older blog posts on the subject to frame the activity a bit. Here's what we had to do:
- Make a list of what you have to pay by date.
- Plot these payments on a calendar
- Write on the Calendar when you're paid, and how much
- Determine which bills can be paid for by which paycheque (here - if because you don't have enough funds, you're meant to call and move your billing dates.)
- In the calendar, indicate the 'paid' date beside the bill
Okay! So I thought the best way to do this for Jordan and I is to use Google-Calendar, because we track all of our other activities that way anyways.
To the left you can see all of our bills, and the dates as well as our paydays (green box). That takes care of step 1-3.
The next is to sort out which bills can be paid for by which pay cheque.
We'll start with the first series of transactions, just prior to being paid on April 11th. All of these need to be paid for by the pay days that preceded it, less the amounts that occur on the same day as payday on March 28th (planned spending, and mortgage).
So - combined, Jordan and I will be paid $2,785.92 at the end of March. I'll deduct $770.22 and $1,150 for planned spending - which leaves me with $865.70.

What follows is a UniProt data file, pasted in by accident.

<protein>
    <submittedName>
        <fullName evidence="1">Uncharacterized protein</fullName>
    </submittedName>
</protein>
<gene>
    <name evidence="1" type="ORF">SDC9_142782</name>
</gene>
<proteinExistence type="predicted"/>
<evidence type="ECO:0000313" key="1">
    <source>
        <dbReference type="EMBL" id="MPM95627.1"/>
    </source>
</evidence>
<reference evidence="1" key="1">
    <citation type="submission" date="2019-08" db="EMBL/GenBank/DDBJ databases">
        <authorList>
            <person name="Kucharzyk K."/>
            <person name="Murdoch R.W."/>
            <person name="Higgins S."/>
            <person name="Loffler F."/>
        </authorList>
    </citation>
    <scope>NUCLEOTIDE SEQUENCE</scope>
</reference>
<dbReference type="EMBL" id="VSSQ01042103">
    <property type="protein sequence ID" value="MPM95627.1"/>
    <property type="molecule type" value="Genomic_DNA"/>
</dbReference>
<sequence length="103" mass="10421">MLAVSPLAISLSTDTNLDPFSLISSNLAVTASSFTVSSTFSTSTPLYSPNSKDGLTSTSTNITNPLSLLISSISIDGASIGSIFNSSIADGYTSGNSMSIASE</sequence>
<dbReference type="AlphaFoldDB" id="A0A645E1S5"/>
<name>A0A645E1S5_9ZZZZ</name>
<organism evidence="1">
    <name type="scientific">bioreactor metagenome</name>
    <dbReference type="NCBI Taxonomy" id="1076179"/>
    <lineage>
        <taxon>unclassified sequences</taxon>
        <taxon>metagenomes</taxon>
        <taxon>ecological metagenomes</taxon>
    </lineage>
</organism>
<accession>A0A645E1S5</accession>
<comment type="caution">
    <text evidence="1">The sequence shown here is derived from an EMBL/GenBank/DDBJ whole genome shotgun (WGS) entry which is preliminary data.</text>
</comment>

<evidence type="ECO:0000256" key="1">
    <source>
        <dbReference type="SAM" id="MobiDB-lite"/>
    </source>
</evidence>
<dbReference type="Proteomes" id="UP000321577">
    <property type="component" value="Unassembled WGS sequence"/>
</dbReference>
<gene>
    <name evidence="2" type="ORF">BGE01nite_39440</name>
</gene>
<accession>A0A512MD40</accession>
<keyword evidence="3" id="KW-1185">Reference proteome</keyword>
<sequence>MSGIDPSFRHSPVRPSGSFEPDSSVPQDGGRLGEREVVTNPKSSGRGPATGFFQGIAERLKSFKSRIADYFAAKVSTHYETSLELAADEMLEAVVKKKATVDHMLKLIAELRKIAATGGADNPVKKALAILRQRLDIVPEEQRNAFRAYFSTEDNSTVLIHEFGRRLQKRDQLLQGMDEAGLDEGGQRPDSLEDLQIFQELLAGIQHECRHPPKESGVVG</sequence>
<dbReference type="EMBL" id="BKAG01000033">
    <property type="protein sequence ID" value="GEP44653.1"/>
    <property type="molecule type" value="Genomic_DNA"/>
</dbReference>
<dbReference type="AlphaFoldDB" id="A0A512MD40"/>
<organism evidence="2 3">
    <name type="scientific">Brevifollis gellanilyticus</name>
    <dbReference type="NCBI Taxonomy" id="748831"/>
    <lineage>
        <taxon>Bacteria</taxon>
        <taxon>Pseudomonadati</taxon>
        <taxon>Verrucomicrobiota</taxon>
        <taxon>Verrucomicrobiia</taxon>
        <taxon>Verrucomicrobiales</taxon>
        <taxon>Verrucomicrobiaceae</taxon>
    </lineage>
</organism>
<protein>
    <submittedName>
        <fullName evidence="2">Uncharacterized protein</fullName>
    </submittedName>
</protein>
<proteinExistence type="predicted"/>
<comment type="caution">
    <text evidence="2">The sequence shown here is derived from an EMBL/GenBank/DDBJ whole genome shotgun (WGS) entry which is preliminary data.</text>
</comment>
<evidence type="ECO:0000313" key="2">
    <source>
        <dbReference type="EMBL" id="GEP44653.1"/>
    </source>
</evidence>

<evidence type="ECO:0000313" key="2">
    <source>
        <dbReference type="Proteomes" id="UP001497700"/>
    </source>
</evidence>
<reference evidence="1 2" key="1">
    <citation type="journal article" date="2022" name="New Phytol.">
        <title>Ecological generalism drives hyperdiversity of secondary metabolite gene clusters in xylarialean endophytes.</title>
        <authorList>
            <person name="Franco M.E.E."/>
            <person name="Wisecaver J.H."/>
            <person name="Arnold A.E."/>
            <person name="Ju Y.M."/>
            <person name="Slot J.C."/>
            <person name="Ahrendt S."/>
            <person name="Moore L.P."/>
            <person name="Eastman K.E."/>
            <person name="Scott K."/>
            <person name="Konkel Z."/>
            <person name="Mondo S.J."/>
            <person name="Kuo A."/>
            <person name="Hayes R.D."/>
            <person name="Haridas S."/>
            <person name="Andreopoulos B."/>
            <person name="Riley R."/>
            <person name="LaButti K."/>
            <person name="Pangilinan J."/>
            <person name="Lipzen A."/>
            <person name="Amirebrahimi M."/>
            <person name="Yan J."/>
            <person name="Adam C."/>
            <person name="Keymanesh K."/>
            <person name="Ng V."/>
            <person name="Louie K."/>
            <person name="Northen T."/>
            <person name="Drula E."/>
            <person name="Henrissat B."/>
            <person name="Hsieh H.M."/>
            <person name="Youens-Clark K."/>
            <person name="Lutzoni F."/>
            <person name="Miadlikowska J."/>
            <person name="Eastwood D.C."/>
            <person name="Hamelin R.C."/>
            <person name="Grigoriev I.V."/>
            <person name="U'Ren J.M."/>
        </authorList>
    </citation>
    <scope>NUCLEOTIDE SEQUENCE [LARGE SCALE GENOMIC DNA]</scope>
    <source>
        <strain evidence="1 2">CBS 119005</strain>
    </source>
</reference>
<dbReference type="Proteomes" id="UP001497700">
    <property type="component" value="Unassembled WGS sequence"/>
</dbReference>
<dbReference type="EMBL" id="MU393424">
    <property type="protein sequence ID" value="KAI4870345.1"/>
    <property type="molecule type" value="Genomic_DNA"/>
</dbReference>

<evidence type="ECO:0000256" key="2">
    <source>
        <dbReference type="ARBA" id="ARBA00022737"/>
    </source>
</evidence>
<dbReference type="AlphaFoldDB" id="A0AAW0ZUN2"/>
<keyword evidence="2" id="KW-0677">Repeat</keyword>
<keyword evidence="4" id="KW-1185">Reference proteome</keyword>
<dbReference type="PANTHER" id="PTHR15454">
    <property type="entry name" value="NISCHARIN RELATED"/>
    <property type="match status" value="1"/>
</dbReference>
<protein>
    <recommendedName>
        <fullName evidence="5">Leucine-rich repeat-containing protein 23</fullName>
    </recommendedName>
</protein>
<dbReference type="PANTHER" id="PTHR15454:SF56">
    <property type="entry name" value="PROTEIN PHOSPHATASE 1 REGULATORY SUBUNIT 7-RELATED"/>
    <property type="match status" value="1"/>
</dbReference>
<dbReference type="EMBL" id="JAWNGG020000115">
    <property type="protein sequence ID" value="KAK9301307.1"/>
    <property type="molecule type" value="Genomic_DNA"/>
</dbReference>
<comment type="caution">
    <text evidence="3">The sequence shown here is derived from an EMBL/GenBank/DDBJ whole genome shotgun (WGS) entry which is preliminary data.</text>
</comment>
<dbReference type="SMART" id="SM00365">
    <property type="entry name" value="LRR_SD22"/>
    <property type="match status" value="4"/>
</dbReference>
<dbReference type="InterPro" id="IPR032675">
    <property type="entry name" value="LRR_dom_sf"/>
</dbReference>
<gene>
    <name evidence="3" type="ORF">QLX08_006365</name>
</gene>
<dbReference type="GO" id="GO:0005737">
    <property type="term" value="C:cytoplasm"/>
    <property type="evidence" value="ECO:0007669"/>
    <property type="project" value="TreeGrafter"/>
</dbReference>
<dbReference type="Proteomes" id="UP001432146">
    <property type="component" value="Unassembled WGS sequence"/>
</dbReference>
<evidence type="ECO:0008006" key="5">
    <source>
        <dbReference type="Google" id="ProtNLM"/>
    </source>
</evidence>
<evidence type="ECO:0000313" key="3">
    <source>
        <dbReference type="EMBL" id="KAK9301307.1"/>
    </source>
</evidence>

Prior to the next pay day (April 11th), we have $963.87 in payments which leaves us overdrawn by $98.17. The problem here, is that not only would we be overdrawn by about $100, we also have several transactions about to happen and if the timing isn't perfect on our automatic payments and withdrawals, we could be in deep ca-ca.
Let's keep going to see if it get's any worse.
From here, I can add one more pay day (mine), and deduct the transactions on April 11th, and the 14th. That brings our balance down to $362.12. But...we have a pay day, so we'll top up the account and settle at $667.53. Following Jordan's payday on the 15th - we have payments on the 20th, 21st, and 22nd and our account is brought down to $191.08. Following that, it's payday again, along with our planned spending and mortgage payments. Again - depending on the order that the automatic transactions take place, we could be in trouble - but when the dust settles, we're up again to $956.78, ready to tackle the payments at the beginning of May.
There's a lot of ups and downs here! Traditionally, what we have done to avoid overdraft (haven't paid an OD fee once in my life), is keep our own buffer, or cash overdraft if you will, of $2,800 in our chequing account which helps us manage all of the flexibility of the ins/outs of our cash flow.
I get the feeling though, is that if we followed Gail's method, and perhaps moved some payments around - that our 'buffer' wouldn't have to be so large. I'm not ready to call this task complete - I think I'm going to look at the numbers some more and see if I can't get some of the payments that happen in/around the 8th of the month, moved to the second half, after the 15th.